Tokujin Yoshioka, Q&A

Tokujin Yoshioka
(Image credit: press)

Wallpaper* grabbed a few moments with Tokujin Yoshioka to chat crystals, critics and Beethoven.

The concept behind the exhibition is to explore design that appeals to the human heart. Has this exhibit helped you to identify exactly what sort of design that is?

I still don’t know what kind of design it is, but I have a feeling it’s something that can’t really be put into words.

How did you select the people for the show?

Ross Lovegrove and the Campana brothers are friends of mine, but all the other designers I found in Japan. Miyake-san said he didn’t want us to search for famous artists but instead to find our own.

Tell us about the Venus chair, which you designed for the exhibition

I didn’t actually design it for this show. Like my Honey Pop chair, made from paper, it wasn’t designed for a particular project but because I was looking to the future and wondering what I could make. With the Venus chair I wanted to push myself further and so decided to make a chair out of natural crystals.

Is this a process you could use for a functional product

It wasn’t about making it available as a product or how much I would sell it for, it was born from my thoughts of how to respond to environmental problems with design. I wondered if I could find help in nature. If I could understand nature and biology, I could use it to make things and to make design for the future. The chair is the result of this thought process.

So it wasn’t because you wanted to work with crystals, more that you wanted to work with nature?


Have you experimented with anything else

Well the crystals took quite a bit of time. I looked at several types, not just natural crystals but metallic crystals and lots of other kinds too. I talked to a lot of people, visited a lot of factories. I ended up working on them all the time, through the weekend, every weekend. I even dreamt about them. Some of the pieces took six months to grow.

You also used music to see if it affects the way the crystals grow. Did you learn anything interesting?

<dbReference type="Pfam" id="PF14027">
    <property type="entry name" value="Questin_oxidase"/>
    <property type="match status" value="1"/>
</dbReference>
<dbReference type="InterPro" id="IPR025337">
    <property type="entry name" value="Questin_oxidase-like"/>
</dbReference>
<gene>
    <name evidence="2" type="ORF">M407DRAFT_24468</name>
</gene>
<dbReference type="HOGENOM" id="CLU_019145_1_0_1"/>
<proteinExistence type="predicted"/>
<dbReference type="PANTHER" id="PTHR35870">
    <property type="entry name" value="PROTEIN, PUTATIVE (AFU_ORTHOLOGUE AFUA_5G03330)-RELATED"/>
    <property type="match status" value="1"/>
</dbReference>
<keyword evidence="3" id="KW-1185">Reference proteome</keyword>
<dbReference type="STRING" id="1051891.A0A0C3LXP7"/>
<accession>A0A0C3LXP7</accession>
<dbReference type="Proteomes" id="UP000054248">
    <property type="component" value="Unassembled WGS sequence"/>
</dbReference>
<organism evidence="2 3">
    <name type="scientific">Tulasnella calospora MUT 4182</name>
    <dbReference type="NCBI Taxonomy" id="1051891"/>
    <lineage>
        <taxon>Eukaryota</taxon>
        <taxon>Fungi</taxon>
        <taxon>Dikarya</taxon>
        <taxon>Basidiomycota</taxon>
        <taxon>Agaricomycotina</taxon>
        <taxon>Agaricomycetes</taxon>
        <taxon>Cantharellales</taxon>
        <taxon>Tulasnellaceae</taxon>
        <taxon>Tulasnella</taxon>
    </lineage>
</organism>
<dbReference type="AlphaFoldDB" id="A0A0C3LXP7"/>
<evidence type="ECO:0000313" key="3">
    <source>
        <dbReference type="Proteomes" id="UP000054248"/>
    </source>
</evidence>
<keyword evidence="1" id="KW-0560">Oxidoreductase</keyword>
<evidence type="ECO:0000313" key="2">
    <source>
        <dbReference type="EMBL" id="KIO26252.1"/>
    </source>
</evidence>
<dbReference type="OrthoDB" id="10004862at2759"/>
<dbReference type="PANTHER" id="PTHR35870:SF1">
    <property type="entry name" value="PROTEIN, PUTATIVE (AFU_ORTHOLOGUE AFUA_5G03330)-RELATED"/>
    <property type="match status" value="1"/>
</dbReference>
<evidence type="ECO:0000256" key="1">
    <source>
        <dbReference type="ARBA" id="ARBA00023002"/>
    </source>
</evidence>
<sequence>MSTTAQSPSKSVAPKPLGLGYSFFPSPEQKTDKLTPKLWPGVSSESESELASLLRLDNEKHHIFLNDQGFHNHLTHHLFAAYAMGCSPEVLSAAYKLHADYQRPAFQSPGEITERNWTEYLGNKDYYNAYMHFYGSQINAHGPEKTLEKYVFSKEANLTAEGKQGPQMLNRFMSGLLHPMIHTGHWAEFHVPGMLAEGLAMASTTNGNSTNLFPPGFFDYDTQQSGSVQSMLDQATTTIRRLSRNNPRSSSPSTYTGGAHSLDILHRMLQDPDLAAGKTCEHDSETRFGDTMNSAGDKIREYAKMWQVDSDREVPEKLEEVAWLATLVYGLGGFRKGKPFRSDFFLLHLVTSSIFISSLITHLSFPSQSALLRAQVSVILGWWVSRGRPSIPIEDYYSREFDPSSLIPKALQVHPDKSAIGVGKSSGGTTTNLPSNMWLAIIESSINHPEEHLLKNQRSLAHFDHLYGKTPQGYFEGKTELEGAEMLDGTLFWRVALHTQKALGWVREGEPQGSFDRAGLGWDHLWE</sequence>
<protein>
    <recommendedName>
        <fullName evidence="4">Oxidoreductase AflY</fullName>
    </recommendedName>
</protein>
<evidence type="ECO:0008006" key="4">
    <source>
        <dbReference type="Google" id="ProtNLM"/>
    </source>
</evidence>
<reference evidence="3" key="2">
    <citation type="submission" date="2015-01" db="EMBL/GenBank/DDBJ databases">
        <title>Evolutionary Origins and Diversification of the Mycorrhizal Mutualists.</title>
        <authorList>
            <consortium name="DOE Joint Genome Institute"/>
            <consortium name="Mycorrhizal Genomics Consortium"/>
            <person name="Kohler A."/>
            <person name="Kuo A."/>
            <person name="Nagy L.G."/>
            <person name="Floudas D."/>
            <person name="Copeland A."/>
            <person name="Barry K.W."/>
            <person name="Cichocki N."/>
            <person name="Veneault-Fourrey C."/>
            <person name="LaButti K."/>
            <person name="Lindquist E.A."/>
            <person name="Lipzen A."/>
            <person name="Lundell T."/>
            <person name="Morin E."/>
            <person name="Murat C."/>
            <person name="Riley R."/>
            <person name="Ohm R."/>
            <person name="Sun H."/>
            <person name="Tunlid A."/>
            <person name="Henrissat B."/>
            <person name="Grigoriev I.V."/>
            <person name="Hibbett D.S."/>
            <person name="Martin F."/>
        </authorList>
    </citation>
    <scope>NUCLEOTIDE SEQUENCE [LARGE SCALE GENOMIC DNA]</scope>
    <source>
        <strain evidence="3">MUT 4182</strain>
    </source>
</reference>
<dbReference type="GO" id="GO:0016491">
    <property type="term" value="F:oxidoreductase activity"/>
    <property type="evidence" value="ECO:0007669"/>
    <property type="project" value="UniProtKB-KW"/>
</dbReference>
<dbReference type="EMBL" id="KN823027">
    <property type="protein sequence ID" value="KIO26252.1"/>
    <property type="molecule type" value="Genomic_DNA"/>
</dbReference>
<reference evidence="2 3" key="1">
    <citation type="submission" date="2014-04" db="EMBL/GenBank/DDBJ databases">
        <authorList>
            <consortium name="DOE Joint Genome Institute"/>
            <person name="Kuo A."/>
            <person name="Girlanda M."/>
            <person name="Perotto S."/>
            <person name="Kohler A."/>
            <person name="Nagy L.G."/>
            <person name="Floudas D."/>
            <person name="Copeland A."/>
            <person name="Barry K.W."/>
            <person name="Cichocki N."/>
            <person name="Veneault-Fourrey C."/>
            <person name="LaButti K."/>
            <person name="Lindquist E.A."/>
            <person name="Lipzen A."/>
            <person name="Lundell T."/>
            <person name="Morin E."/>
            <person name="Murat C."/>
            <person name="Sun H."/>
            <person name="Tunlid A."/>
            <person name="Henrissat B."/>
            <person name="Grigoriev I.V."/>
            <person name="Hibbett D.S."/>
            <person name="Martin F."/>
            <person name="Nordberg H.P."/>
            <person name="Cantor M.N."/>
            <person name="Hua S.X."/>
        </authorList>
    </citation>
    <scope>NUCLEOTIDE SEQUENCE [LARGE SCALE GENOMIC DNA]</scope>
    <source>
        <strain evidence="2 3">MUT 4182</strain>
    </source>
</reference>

It’s hard to say. More than just seeing whether the shapes of the crystals changed according to the music, it was to see if they followed the story of the music. My intention is that people look at the panels and create their own stories and dreams.

The one grown to Beethoven was fairly flat compared to the others. Why was this do you think?

I don’t think it was just the music. There are other factors like temperature, conditions, time and so on.

A number of bloggers have criticised your Venus chair for being a chair, saying it’s too obvious a choice for you and that you should have spread your wings more. How do you feel about this?

Well chairs have a lot of history and speak to a lot of people. A chair can get people who’ve never had any interest in sculpture thinking about the subject. It’s also something universal and I wanted to communicate to people around he world. Also I want people to understand that the chairs aren’t just coated in crystals, the whole things are crystal structures.

Rosa Bertoli was born in Udine, Italy, and now lives in London. Since 2014, she has been the Design Editor of Wallpaper*, where she oversees design content for the print and online editions, as well as special editorial projects. Through her role at Wallpaper*, she has written extensively about all areas of design. Rosa has been speaker and moderator for various design talks and conferences including London Craft Week, Maison & Objet, The Italian Cultural Institute (London), Clippings, Zaha Hadid Design, Kartell and Frieze Art Fair. Rosa has been on judging panels for the Chart Architecture Award, the Dutch Design Awards and the DesignGuild Marks. She has written for numerous English and Italian language publications, and worked as a content and communication consultant for fashion and design brands.